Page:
Scammers, for example, may charge envelope stuffers to learn the “secrets” of the industry and provide help. But the victims are left to drum up their own business.
It’s worse for medical billing. Scammers can charge victims thousands of dollars to start a firm to help doctors with outsourced billing, accounts receivable, electronic insurance-claim processing and practice management, according to the FTC.
This rarely ever makes money. “Competition in the medical billing market is fierce and revolves around a number of large and well-established firms,” the agency reported.
Warning signs: Not all work-from-home offers are scams, but be wary. In writing, the company should provide information on duties, pay, when your first check will arrive and total cost for supplies, equipment and membership fees, according to the FTC.
Contact the local BBB or Attorney General’s Office and speak to as many references provided by the company as you can.
And research the company online.
Rip-off: There’s an advertisement circulating on Facebook and other social-networking sites that features a stay-at-home mom who claims she adds “$67,000 a year to my family’s income working 10 hours a week (that’s over $128 an hour!) by creating Web sites that host Google ads,” according to the BBB.
The advertisement takes the victim to a “blog” that urges signing up for a “risk-free trial” to learn how to get a site up and running. But read the fine print. Victims can be charged $60 to $70 every month if they don’t cancel the trial.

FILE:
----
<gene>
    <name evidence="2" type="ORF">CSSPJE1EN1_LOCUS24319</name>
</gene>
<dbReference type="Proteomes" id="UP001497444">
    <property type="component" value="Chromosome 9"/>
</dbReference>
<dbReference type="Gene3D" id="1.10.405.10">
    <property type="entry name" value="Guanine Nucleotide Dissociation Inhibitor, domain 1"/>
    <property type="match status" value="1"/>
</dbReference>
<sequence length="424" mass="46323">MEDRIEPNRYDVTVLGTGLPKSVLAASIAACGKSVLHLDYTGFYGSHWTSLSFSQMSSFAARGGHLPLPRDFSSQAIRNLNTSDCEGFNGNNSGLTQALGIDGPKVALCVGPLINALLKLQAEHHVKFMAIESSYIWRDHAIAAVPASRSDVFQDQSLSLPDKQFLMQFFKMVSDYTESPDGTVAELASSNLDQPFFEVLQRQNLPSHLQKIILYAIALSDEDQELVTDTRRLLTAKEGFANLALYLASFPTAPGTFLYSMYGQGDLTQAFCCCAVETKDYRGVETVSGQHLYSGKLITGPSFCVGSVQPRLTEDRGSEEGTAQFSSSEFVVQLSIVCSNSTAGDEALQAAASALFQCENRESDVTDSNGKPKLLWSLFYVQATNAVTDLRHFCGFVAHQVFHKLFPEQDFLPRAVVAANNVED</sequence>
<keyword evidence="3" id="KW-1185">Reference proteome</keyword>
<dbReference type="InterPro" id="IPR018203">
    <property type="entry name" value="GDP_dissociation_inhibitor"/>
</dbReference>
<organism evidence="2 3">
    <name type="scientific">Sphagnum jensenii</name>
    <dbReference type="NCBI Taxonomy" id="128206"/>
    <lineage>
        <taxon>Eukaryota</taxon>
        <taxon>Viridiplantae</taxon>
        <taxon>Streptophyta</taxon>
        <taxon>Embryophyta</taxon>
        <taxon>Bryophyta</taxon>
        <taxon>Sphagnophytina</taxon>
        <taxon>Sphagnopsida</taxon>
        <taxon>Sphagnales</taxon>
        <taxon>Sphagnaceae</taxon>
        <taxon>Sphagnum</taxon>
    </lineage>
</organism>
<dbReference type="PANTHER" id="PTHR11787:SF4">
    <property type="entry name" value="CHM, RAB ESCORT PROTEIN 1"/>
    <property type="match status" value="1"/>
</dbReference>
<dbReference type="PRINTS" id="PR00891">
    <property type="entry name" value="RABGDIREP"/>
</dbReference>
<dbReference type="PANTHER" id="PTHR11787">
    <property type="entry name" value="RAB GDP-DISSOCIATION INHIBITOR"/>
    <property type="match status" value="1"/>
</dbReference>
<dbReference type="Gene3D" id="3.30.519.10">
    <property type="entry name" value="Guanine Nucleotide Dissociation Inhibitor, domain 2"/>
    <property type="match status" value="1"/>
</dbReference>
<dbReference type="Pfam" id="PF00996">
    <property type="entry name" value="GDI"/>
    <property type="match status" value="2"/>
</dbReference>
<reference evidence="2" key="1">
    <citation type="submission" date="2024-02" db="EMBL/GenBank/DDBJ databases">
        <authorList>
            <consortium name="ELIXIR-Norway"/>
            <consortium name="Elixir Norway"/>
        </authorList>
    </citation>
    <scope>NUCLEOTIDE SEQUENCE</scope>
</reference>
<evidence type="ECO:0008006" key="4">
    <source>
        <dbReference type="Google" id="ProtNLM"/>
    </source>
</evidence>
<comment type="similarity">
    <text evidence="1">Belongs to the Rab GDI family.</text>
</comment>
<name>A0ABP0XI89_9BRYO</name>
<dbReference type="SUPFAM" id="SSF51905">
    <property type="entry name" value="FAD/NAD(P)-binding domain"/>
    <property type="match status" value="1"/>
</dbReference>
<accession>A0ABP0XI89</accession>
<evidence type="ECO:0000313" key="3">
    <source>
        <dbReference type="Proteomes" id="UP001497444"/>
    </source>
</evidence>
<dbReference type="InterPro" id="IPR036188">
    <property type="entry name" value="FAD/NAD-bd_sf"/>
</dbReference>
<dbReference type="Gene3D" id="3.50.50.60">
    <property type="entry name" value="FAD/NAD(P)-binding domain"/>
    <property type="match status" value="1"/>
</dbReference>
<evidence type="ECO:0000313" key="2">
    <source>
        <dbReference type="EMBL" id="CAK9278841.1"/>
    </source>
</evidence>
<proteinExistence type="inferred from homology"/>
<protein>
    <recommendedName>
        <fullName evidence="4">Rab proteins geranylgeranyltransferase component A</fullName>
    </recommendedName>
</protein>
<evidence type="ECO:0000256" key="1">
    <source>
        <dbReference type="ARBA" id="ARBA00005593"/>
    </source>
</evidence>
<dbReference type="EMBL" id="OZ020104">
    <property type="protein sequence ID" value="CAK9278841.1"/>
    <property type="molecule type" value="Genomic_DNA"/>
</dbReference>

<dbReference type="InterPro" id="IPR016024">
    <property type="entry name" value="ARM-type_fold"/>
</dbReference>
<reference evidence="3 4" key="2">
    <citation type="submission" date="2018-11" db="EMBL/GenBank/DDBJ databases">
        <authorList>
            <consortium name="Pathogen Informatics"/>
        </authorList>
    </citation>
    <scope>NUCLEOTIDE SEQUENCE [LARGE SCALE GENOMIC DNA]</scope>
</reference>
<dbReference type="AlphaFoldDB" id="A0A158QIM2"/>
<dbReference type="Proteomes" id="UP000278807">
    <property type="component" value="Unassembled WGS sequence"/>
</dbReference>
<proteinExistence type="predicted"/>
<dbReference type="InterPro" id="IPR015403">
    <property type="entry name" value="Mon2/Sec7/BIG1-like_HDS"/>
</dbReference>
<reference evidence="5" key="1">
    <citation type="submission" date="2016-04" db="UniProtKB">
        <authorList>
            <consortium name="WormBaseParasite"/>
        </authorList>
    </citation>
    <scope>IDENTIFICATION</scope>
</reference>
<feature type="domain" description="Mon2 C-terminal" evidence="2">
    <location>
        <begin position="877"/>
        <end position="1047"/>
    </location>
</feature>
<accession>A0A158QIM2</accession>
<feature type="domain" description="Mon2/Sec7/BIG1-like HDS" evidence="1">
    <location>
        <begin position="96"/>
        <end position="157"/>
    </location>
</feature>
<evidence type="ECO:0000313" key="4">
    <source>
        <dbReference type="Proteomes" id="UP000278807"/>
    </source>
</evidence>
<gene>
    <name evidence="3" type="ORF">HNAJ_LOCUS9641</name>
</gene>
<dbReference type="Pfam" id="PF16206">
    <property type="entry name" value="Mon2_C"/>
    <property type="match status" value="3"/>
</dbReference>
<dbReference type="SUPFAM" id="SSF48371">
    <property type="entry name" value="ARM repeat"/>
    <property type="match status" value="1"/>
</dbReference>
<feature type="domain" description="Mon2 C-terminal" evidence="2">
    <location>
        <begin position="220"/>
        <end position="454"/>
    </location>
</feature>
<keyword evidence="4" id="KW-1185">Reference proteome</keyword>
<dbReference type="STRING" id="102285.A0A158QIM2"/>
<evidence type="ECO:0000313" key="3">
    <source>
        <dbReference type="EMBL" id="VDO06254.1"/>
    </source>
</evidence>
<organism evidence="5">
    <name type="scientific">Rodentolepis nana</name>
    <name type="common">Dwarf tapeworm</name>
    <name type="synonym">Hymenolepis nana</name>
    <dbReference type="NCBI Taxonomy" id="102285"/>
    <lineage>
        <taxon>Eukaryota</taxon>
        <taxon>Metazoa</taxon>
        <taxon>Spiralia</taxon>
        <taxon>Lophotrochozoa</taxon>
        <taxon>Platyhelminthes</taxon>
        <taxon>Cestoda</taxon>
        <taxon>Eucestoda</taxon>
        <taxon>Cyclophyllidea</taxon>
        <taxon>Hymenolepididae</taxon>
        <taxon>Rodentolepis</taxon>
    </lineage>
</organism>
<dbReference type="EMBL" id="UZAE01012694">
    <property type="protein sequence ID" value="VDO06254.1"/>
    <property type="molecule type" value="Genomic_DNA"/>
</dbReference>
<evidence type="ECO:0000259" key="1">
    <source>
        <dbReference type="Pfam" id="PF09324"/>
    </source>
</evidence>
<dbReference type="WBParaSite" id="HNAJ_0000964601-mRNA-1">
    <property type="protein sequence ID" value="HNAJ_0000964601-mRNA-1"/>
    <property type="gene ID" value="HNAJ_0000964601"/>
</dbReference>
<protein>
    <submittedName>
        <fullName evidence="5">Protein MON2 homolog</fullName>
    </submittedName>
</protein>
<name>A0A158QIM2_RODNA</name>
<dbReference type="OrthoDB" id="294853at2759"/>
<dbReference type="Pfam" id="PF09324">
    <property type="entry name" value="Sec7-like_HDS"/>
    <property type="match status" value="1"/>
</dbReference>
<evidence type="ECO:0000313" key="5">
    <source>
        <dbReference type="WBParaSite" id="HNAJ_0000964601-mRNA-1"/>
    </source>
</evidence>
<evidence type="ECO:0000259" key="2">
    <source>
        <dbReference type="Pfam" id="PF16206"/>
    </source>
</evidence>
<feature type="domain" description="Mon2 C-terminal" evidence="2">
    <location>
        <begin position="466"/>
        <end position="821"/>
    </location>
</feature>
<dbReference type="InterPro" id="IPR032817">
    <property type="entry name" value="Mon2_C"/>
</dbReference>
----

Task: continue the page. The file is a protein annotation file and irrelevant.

Warning signs: Just because a company uses the word “Google” doesn’t mean it’s a part of or sanctioned by the Internet search giant.
The company’s AdSense program is free and allows users to display targeted ads on pages and earn money from clicks.
A spokesman for the Mountain View, Calif.-based company recommended that “users exercise the same amount of caution they would when evaluating other types of get-rich-quick claims.”
Rip-off: Chandler resident Carrie Landry, who was furloughed from her job as a US Airways pilot, answered a classified advertisement in The Arizona Republic for a food and beverage server on a corporate jet.
A man called her back and said the firm had many rich and famous clients who took charter flights to cruise ships and private yachts. It paid $950 and $1,250 per week.
Landry also had nine years as a flight attendant and said she was interested. But the interviewer seemed nervous about her wide range of experience. He hung up on her.
However, the man offered to fly Landry’s friend, who had less experience, from her home in Ohio to San Diego for an interview. She had seen the same ad in a different newspaper.
She was told she would need to wire $300 to help cover the travel expenses. If she was hired, she’d be reimbursed. The woman wired the money, and it was gone before she and her husband learned they’d been taken.
Warning signs: Most companies will not make you pay up-front to travel to a job interview. Reimbursement never should depend on getting hired.
Most importantly, contact the publication where you saw the advertisement.
“We monitor all advertising for fraudulent activity; key is hearing from our readers about their experiences,” said Peter Ricker, senior vice president of advertising at The Republic. “Our staff is trained to handle matters like this with referrals to the proper agencies. Several notices are placed throughout our classified products alerting the consumer on what to look out for and how to direct their complaints.
“Unfortunately on occasion, we do experience advertisers who bypass our safeguards. Once we are informed, they are removed from our products.”